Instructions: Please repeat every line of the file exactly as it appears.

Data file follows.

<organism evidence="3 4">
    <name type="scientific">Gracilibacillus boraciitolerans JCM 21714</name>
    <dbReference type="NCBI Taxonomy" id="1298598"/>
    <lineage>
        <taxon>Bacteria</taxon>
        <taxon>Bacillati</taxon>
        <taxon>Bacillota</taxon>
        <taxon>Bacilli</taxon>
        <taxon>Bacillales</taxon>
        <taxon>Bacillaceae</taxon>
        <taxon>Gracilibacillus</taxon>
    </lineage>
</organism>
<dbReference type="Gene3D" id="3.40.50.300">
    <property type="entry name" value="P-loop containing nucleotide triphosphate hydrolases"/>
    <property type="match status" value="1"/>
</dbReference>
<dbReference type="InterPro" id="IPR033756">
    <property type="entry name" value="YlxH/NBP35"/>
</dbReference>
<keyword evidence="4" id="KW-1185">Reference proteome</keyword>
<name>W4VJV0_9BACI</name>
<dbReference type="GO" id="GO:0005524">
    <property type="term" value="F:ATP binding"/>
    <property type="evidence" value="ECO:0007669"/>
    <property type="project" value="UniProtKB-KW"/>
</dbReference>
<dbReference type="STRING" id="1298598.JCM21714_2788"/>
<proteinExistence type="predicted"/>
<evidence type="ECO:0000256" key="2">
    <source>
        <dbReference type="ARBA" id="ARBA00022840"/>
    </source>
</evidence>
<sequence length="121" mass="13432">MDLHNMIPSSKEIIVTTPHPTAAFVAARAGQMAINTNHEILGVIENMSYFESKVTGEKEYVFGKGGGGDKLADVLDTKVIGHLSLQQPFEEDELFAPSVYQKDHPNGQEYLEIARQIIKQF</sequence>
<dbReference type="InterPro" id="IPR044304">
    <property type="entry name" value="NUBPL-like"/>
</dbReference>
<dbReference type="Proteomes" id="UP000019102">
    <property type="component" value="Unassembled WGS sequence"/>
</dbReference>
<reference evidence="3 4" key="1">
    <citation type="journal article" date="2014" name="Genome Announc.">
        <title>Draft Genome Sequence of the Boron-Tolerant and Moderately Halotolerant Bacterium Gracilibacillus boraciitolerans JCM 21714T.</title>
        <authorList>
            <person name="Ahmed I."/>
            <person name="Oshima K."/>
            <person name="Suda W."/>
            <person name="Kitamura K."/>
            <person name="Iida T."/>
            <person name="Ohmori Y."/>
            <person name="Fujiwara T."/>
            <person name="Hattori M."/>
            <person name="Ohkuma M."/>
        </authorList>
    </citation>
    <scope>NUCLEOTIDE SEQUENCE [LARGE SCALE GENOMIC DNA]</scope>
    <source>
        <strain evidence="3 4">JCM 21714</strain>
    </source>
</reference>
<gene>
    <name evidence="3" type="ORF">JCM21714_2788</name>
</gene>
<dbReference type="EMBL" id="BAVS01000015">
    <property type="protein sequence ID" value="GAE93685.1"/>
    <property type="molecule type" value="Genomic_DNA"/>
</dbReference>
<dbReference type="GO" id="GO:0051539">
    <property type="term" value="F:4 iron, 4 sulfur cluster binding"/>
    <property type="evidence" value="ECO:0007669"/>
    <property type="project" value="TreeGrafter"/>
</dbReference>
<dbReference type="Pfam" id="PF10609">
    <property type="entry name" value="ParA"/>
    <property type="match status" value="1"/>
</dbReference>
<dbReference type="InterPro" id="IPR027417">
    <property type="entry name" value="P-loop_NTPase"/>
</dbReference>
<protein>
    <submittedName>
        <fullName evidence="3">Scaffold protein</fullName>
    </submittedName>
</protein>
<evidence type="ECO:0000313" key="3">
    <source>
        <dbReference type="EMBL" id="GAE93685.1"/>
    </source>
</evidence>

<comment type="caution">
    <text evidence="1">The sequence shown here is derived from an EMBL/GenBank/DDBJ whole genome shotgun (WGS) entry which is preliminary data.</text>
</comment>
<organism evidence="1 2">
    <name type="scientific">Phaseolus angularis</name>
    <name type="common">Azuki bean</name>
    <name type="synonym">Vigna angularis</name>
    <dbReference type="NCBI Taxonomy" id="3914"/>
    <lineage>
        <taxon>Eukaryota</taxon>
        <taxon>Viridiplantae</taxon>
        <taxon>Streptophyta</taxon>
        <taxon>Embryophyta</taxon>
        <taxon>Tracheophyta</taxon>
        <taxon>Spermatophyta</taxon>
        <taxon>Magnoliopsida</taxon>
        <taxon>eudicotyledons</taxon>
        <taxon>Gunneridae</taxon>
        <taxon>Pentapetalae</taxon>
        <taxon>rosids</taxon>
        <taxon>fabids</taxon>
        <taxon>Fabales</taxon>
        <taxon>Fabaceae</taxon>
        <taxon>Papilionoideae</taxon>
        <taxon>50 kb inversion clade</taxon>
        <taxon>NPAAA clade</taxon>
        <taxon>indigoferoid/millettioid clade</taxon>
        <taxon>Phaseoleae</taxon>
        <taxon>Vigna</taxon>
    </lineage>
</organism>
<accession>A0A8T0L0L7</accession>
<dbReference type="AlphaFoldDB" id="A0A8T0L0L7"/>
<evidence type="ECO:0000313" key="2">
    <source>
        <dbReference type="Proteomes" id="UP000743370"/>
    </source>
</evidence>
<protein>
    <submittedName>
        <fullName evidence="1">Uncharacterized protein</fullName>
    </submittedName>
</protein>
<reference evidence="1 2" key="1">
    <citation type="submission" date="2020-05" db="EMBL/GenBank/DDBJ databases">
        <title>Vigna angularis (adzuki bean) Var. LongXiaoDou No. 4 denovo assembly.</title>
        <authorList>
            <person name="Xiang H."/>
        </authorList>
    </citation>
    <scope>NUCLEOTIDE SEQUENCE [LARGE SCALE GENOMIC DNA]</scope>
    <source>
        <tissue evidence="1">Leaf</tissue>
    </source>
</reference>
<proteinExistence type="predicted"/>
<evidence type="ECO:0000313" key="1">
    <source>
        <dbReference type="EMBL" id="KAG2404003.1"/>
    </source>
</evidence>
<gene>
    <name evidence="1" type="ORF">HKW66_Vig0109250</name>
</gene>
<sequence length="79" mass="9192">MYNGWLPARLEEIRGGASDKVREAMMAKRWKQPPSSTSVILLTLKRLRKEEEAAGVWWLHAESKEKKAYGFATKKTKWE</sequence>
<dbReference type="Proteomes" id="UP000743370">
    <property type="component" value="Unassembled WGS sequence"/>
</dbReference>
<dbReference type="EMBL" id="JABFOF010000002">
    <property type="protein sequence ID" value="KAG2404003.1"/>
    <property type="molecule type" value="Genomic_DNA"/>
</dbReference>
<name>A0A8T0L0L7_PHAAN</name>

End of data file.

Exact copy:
<organism evidence="3 4">
    <name type="scientific">Gracilibacillus boraciitolerans JCM 21714</name>
    <dbReference type="NCBI Taxonomy" id="1298598"/>
    <lineage>
        <taxon>Bacteria</taxon>
        <taxon>Bacillati</taxon>
        <taxon>Bacillota</taxon>
        <taxon>Bacilli</taxon>
        <taxon>Bacillales</taxon>
        <taxon>Bacillaceae</taxon>
        <taxon>Gracilibacillus</taxon>
    </lineage>
</organism>
<dbReference type="Gene3D" id="3.40.50.300">
    <property type="entry name" value="P-loop containing nucleotide triphosphate hydrolases"/>
    <property type="match status" value="1"/>
</dbReference>
<dbReference type="InterPro" id="IPR033756">
    <property type="entry name" value="YlxH/NBP35"/>
</dbReference>
<keyword evidence="4" id="KW-1185">Reference proteome</keyword>
<name>W4VJV0_9BACI</name>
<dbReference type="GO" id="GO:0005524">
    <property type="term" value="F:ATP binding"/>
    <property type="evidence" value="ECO:0007669"/>
    <property type="project" value="UniProtKB-KW"/>
</dbReference>
<dbReference type="STRING" id="1298598.JCM21714_2788"/>
<proteinExistence type="predicted"/>
<evidence type="ECO:0000256" key="2">
    <source>
        <dbReference type="ARBA" id="ARBA00022840"/>
    </source>
</evidence>
<sequence length="121" mass="13432">MDLHNMIPSSKEIIVTTPHPTAAFVAARAGQMAINTNHEILGVIENMSYFESKVTGEKEYVFGKGGGGDKLADVLDTKVIGHLSLQQPFEEDELFAPSVYQKDHPNGQEYLEIARQIIKQF</sequence>
<dbReference type="InterPro" id="IPR044304">
    <property type="entry name" value="NUBPL-like"/>
</dbReference>
<dbReference type="Proteomes" id="UP000019102">
    <property type="component" value="Unassembled WGS sequence"/>
</dbReference>
<reference evidence="3 4" key="1">
    <citation type="journal article" date="2014" name="Genome Announc.">
        <title>Draft Genome Sequence of the Boron-Tolerant and Moderately Halotolerant Bacterium Gracilibacillus boraciitolerans JCM 21714T.</title>
        <authorList>
            <person name="Ahmed I."/>
            <person name="Oshima K."/>
            <person name="Suda W."/>
            <person name="Kitamura K."/>
            <person name="Iida T."/>
            <person name="Ohmori Y."/>
            <person name="Fujiwara T."/>
            <person name="Hattori M."/>
            <person name="Ohkuma M."/>
        </authorList>
    </citation>
    <scope>NUCLEOTIDE SEQUENCE [LARGE SCALE GENOMIC DNA]</scope>
    <source>
        <strain evidence="3 4">JCM 21714</strain>
    </source>
</reference>
<gene>
    <name evidence="3" type="ORF">JCM21714_2788</name>
</gene>
<dbReference type="EMBL" id="BAVS01000015">
    <property type="protein sequence ID" value="GAE93685.1"/>
    <property type="molecule type" value="Genomic_DNA"/>
</dbReference>
<dbReference type="GO" id="GO:0051539">
    <property type="term" value="F:4 iron, 4 sulfur cluster binding"/>
    <property type="evidence" value="ECO:0007669"/>
    <property type="project" value="TreeGrafter"/>
</dbReference>
<dbReference type="Pfam" id="PF10609">
    <property type="entry name" value="ParA"/>
    <property type="match status" value="1"/>
</dbReference>
<dbReference type="InterPro" id="IPR027417">
    <property type="entry name" value="P-loop_NTPase"/>
</dbReference>
<protein>
    <submittedName>
        <fullName evidence="3">Scaffold protein</fullName>
    </submittedName>
</protein>
<evidence type="ECO:0000313" key="3">
    <source>
        <dbReference type="EMBL" id="GAE93685.1"/>
    </source>
</evidence>

<comment type="caution">
    <text evidence="1">The sequence shown here is derived from an EMBL/GenBank/DDBJ whole genome shotgun (WGS) entry which is preliminary data.</text>
</comment>
<organism evidence="1 2">
    <name type="scientific">Phaseolus angularis</name>
    <name type="common">Azuki bean</name>
    <name type="synonym">Vigna angularis</name>
    <dbReference type="NCBI Taxonomy" id="3914"/>
    <lineage>
        <taxon>Eukaryota</taxon>
        <taxon>Viridiplantae</taxon>
        <taxon>Streptophyta</taxon>
        <taxon>Embryophyta</taxon>
        <taxon>Tracheophyta</taxon>
        <taxon>Spermatophyta</taxon>
        <taxon>Magnoliopsida</taxon>
        <taxon>eudicotyledons</taxon>
        <taxon>Gunneridae</taxon>
        <taxon>Pentapetalae</taxon>
        <taxon>rosids</taxon>
        <taxon>fabids</taxon>
        <taxon>Fabales</taxon>
        <taxon>Fabaceae</taxon>
        <taxon>Papilionoideae</taxon>
        <taxon>50 kb inversion clade</taxon>
        <taxon>NPAAA clade</taxon>
        <taxon>indigoferoid/millettioid clade</taxon>
        <taxon>Phaseoleae</taxon>
        <taxon>Vigna</taxon>
    </lineage>
</organism>
<accession>A0A8T0L0L7</accession>
<dbReference type="AlphaFoldDB" id="A0A8T0L0L7"/>
<evidence type="ECO:0000313" key="2">
    <source>
        <dbReference type="Proteomes" id="UP000743370"/>
    </source>
</evidence>
<protein>
    <submittedName>
        <fullName evidence="1">Uncharacterized protein</fullName>
    </submittedName>
</protein>
<reference evidence="1 2" key="1">
    <citation type="submission" date="2020-05" db="EMBL/GenBank/DDBJ databases">
        <title>Vigna angularis (adzuki bean) Var. LongXiaoDou No. 4 denovo assembly.</title>
        <authorList>
            <person name="Xiang H."/>
        </authorList>
    </citation>
    <scope>NUCLEOTIDE SEQUENCE [LARGE SCALE GENOMIC DNA]</scope>
    <source>
        <tissue evidence="1">Leaf</tissue>
    </source>
</reference>
<proteinExistence type="predicted"/>
<evidence type="ECO:0000313" key="1">
    <source>
        <dbReference type="EMBL" id="KAG2404003.1"/>
    </source>
</evidence>
<gene>
    <name evidence="1" type="ORF">HKW66_Vig0109250</name>
</gene>
<sequence length="79" mass="9192">MYNGWLPARLEEIRGGASDKVREAMMAKRWKQPPSSTSVILLTLKRLRKEEEAAGVWWLHAESKEKKAYGFATKKTKWE</sequence>
<dbReference type="Proteomes" id="UP000743370">
    <property type="component" value="Unassembled WGS sequence"/>
</dbReference>
<dbReference type="EMBL" id="JABFOF010000002">
    <property type="protein sequence ID" value="KAG2404003.1"/>
    <property type="molecule type" value="Genomic_DNA"/>
</dbReference>
<name>A0A8T0L0L7_PHAAN</name>